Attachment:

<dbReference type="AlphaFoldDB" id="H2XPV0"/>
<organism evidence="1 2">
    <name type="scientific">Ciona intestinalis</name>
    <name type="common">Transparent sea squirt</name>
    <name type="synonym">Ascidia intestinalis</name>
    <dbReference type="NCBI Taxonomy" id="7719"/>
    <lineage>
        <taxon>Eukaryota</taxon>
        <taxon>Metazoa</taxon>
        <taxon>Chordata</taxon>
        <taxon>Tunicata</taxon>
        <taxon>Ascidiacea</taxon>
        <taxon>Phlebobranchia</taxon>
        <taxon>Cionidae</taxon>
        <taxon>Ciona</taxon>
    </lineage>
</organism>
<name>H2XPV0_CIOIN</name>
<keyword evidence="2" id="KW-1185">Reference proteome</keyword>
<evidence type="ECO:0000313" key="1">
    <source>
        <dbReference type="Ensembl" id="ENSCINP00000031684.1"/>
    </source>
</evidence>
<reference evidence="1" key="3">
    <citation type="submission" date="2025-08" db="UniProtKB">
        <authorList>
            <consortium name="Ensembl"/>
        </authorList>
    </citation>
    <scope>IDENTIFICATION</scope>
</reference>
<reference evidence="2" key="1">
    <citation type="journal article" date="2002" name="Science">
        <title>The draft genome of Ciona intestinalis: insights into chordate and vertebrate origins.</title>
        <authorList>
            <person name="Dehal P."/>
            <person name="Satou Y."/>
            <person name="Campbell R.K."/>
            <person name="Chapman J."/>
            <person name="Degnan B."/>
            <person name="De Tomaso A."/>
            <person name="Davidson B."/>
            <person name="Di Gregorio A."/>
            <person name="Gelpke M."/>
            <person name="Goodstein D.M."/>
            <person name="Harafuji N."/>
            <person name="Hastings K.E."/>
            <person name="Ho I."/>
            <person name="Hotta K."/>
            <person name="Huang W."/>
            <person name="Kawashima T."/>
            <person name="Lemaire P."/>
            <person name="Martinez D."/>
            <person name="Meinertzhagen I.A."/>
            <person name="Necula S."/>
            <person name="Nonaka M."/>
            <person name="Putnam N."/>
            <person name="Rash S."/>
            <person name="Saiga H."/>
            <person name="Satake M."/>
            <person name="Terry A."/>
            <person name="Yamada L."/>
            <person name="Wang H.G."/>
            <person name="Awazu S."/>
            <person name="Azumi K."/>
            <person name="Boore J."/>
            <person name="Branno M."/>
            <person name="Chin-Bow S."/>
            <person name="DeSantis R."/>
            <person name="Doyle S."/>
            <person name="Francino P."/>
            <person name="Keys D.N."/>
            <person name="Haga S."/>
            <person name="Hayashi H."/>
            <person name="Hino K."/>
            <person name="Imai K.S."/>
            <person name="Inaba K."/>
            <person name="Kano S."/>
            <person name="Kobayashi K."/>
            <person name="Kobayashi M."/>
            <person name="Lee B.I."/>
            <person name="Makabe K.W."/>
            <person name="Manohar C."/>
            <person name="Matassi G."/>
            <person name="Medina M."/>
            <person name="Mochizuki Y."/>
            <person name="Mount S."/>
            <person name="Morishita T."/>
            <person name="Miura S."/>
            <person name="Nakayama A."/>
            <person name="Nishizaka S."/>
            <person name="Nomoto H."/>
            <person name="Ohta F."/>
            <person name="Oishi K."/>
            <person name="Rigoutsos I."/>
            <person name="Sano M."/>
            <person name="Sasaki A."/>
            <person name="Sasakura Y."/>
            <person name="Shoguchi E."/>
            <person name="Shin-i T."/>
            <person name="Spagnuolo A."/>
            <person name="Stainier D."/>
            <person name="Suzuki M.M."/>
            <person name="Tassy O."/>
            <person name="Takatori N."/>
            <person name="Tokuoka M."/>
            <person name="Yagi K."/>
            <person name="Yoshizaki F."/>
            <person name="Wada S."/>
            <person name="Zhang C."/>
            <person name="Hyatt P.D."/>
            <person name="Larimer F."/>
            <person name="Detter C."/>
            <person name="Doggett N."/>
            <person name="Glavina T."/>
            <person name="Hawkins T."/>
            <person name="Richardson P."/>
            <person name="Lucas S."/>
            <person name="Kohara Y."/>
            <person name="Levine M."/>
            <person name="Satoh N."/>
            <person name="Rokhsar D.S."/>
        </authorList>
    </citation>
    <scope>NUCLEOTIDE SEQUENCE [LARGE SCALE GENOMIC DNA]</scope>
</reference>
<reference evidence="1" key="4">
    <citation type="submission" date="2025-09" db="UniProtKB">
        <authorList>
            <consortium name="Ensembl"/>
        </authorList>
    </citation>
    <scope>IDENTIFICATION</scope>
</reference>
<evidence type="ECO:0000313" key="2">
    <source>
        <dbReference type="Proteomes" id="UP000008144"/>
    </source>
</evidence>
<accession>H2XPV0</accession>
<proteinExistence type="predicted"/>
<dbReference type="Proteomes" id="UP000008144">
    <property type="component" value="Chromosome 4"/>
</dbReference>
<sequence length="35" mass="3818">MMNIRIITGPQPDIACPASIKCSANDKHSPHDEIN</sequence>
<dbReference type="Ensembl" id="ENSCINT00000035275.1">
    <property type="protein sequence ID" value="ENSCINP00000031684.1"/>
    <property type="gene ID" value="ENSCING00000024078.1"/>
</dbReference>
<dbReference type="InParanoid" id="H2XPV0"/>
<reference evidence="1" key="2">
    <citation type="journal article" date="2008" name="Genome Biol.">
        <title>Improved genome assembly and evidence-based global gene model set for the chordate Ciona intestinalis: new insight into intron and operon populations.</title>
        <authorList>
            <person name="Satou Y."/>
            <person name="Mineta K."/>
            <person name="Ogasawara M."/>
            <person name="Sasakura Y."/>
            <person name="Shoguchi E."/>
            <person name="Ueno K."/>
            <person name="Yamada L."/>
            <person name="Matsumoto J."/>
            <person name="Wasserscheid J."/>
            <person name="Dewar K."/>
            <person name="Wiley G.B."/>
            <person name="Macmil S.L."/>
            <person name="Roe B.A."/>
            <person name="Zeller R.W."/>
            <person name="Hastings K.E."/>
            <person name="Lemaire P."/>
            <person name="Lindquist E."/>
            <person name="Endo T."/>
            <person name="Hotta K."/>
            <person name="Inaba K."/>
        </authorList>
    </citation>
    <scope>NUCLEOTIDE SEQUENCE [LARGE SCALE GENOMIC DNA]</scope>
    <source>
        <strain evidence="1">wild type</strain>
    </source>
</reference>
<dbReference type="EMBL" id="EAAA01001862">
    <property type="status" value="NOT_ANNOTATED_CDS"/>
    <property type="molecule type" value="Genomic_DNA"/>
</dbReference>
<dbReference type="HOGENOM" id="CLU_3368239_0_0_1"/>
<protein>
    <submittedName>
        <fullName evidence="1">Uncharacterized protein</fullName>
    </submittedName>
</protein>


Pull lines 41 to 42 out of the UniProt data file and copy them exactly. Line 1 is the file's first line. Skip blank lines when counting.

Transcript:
            <person name="Degnan B."/>
            <person name="De Tomaso A."/>